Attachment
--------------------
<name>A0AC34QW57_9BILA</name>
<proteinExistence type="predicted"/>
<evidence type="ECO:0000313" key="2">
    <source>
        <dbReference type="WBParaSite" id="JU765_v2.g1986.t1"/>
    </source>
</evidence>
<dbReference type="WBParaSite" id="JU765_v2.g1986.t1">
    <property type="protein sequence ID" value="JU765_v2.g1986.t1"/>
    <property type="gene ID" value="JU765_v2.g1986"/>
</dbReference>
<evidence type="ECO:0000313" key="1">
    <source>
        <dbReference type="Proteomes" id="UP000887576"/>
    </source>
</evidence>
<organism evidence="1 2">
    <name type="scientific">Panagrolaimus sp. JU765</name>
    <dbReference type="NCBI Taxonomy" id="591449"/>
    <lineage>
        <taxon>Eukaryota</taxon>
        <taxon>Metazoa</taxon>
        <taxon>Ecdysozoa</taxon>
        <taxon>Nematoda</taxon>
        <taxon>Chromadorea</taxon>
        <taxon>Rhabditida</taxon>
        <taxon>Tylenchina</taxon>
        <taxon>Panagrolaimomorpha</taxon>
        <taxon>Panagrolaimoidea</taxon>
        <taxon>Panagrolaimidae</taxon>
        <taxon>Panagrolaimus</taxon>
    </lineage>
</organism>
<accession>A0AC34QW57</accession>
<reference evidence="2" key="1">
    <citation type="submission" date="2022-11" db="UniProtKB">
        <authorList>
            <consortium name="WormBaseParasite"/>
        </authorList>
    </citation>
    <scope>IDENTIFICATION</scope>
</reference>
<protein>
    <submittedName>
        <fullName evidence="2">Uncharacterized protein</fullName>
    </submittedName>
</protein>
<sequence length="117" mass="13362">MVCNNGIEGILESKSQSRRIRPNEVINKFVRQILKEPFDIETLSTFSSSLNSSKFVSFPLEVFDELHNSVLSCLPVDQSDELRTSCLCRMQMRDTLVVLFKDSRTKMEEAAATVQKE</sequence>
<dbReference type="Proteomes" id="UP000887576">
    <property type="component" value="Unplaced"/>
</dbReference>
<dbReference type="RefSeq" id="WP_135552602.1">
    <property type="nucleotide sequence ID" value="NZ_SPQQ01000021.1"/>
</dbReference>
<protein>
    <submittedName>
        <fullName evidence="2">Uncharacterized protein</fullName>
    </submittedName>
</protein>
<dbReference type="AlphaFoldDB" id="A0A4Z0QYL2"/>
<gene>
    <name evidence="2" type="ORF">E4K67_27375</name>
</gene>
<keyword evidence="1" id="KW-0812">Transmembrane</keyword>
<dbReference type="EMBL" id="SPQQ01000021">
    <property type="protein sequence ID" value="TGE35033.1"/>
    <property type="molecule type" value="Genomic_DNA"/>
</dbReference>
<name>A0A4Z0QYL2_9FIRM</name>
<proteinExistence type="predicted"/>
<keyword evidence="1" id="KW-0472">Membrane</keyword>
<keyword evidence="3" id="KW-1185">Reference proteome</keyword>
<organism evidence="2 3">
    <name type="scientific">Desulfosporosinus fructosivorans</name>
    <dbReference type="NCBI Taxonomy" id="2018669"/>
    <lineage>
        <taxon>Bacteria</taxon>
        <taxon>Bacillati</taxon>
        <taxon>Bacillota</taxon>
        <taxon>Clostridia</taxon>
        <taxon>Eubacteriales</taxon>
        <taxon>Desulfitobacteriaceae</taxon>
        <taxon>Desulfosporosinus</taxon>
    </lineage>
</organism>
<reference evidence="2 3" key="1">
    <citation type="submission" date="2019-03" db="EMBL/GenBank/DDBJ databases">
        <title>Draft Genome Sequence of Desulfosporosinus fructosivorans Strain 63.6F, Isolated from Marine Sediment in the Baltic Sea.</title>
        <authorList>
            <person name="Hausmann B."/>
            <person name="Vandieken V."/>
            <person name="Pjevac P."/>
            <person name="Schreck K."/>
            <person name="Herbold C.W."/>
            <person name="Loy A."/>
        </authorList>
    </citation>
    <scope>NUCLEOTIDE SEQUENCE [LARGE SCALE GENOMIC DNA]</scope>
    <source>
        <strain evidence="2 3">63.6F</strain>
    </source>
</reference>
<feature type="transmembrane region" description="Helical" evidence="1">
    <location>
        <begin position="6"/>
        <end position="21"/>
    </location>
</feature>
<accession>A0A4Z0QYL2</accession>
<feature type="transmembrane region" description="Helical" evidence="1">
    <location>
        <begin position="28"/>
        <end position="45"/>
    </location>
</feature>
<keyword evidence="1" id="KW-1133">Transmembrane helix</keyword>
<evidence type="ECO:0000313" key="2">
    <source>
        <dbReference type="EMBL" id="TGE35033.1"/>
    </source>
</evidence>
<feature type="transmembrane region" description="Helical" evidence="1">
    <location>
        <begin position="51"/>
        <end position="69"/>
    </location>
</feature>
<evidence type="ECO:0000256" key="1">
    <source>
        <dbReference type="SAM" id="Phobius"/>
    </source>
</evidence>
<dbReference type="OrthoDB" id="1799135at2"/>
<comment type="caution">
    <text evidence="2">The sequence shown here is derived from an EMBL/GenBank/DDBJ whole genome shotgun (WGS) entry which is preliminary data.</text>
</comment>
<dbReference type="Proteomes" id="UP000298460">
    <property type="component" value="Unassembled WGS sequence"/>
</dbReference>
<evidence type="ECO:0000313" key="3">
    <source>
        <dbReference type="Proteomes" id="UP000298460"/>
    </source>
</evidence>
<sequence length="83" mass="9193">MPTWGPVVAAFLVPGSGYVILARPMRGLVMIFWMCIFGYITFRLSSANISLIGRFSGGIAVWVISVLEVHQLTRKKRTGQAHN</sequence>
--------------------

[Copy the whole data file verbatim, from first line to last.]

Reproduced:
<name>A0AC34QW57_9BILA</name>
<proteinExistence type="predicted"/>
<evidence type="ECO:0000313" key="2">
    <source>
        <dbReference type="WBParaSite" id="JU765_v2.g1986.t1"/>
    </source>
</evidence>
<dbReference type="WBParaSite" id="JU765_v2.g1986.t1">
    <property type="protein sequence ID" value="JU765_v2.g1986.t1"/>
    <property type="gene ID" value="JU765_v2.g1986"/>
</dbReference>
<evidence type="ECO:0000313" key="1">
    <source>
        <dbReference type="Proteomes" id="UP000887576"/>
    </source>
</evidence>
<organism evidence="1 2">
    <name type="scientific">Panagrolaimus sp. JU765</name>
    <dbReference type="NCBI Taxonomy" id="591449"/>
    <lineage>
        <taxon>Eukaryota</taxon>
        <taxon>Metazoa</taxon>
        <taxon>Ecdysozoa</taxon>
        <taxon>Nematoda</taxon>
        <taxon>Chromadorea</taxon>
        <taxon>Rhabditida</taxon>
        <taxon>Tylenchina</taxon>
        <taxon>Panagrolaimomorpha</taxon>
        <taxon>Panagrolaimoidea</taxon>
        <taxon>Panagrolaimidae</taxon>
        <taxon>Panagrolaimus</taxon>
    </lineage>
</organism>
<accession>A0AC34QW57</accession>
<reference evidence="2" key="1">
    <citation type="submission" date="2022-11" db="UniProtKB">
        <authorList>
            <consortium name="WormBaseParasite"/>
        </authorList>
    </citation>
    <scope>IDENTIFICATION</scope>
</reference>
<protein>
    <submittedName>
        <fullName evidence="2">Uncharacterized protein</fullName>
    </submittedName>
</protein>
<sequence length="117" mass="13362">MVCNNGIEGILESKSQSRRIRPNEVINKFVRQILKEPFDIETLSTFSSSLNSSKFVSFPLEVFDELHNSVLSCLPVDQSDELRTSCLCRMQMRDTLVVLFKDSRTKMEEAAATVQKE</sequence>
<dbReference type="Proteomes" id="UP000887576">
    <property type="component" value="Unplaced"/>
</dbReference>
<dbReference type="RefSeq" id="WP_135552602.1">
    <property type="nucleotide sequence ID" value="NZ_SPQQ01000021.1"/>
</dbReference>
<protein>
    <submittedName>
        <fullName evidence="2">Uncharacterized protein</fullName>
    </submittedName>
</protein>
<dbReference type="AlphaFoldDB" id="A0A4Z0QYL2"/>
<gene>
    <name evidence="2" type="ORF">E4K67_27375</name>
</gene>
<keyword evidence="1" id="KW-0812">Transmembrane</keyword>
<dbReference type="EMBL" id="SPQQ01000021">
    <property type="protein sequence ID" value="TGE35033.1"/>
    <property type="molecule type" value="Genomic_DNA"/>
</dbReference>
<name>A0A4Z0QYL2_9FIRM</name>
<proteinExistence type="predicted"/>
<keyword evidence="1" id="KW-0472">Membrane</keyword>
<keyword evidence="3" id="KW-1185">Reference proteome</keyword>
<organism evidence="2 3">
    <name type="scientific">Desulfosporosinus fructosivorans</name>
    <dbReference type="NCBI Taxonomy" id="2018669"/>
    <lineage>
        <taxon>Bacteria</taxon>
        <taxon>Bacillati</taxon>
        <taxon>Bacillota</taxon>
        <taxon>Clostridia</taxon>
        <taxon>Eubacteriales</taxon>
        <taxon>Desulfitobacteriaceae</taxon>
        <taxon>Desulfosporosinus</taxon>
    </lineage>
</organism>
<reference evidence="2 3" key="1">
    <citation type="submission" date="2019-03" db="EMBL/GenBank/DDBJ databases">
        <title>Draft Genome Sequence of Desulfosporosinus fructosivorans Strain 63.6F, Isolated from Marine Sediment in the Baltic Sea.</title>
        <authorList>
            <person name="Hausmann B."/>
            <person name="Vandieken V."/>
            <person name="Pjevac P."/>
            <person name="Schreck K."/>
            <person name="Herbold C.W."/>
            <person name="Loy A."/>
        </authorList>
    </citation>
    <scope>NUCLEOTIDE SEQUENCE [LARGE SCALE GENOMIC DNA]</scope>
    <source>
        <strain evidence="2 3">63.6F</strain>
    </source>
</reference>
<feature type="transmembrane region" description="Helical" evidence="1">
    <location>
        <begin position="6"/>
        <end position="21"/>
    </location>
</feature>
<accession>A0A4Z0QYL2</accession>
<feature type="transmembrane region" description="Helical" evidence="1">
    <location>
        <begin position="28"/>
        <end position="45"/>
    </location>
</feature>
<keyword evidence="1" id="KW-1133">Transmembrane helix</keyword>
<evidence type="ECO:0000313" key="2">
    <source>
        <dbReference type="EMBL" id="TGE35033.1"/>
    </source>
</evidence>
<feature type="transmembrane region" description="Helical" evidence="1">
    <location>
        <begin position="51"/>
        <end position="69"/>
    </location>
</feature>
<evidence type="ECO:0000256" key="1">
    <source>
        <dbReference type="SAM" id="Phobius"/>
    </source>
</evidence>
<dbReference type="OrthoDB" id="1799135at2"/>
<comment type="caution">
    <text evidence="2">The sequence shown here is derived from an EMBL/GenBank/DDBJ whole genome shotgun (WGS) entry which is preliminary data.</text>
</comment>
<dbReference type="Proteomes" id="UP000298460">
    <property type="component" value="Unassembled WGS sequence"/>
</dbReference>
<evidence type="ECO:0000313" key="3">
    <source>
        <dbReference type="Proteomes" id="UP000298460"/>
    </source>
</evidence>
<sequence length="83" mass="9193">MPTWGPVVAAFLVPGSGYVILARPMRGLVMIFWMCIFGYITFRLSSANISLIGRFSGGIAVWVISVLEVHQLTRKKRTGQAHN</sequence>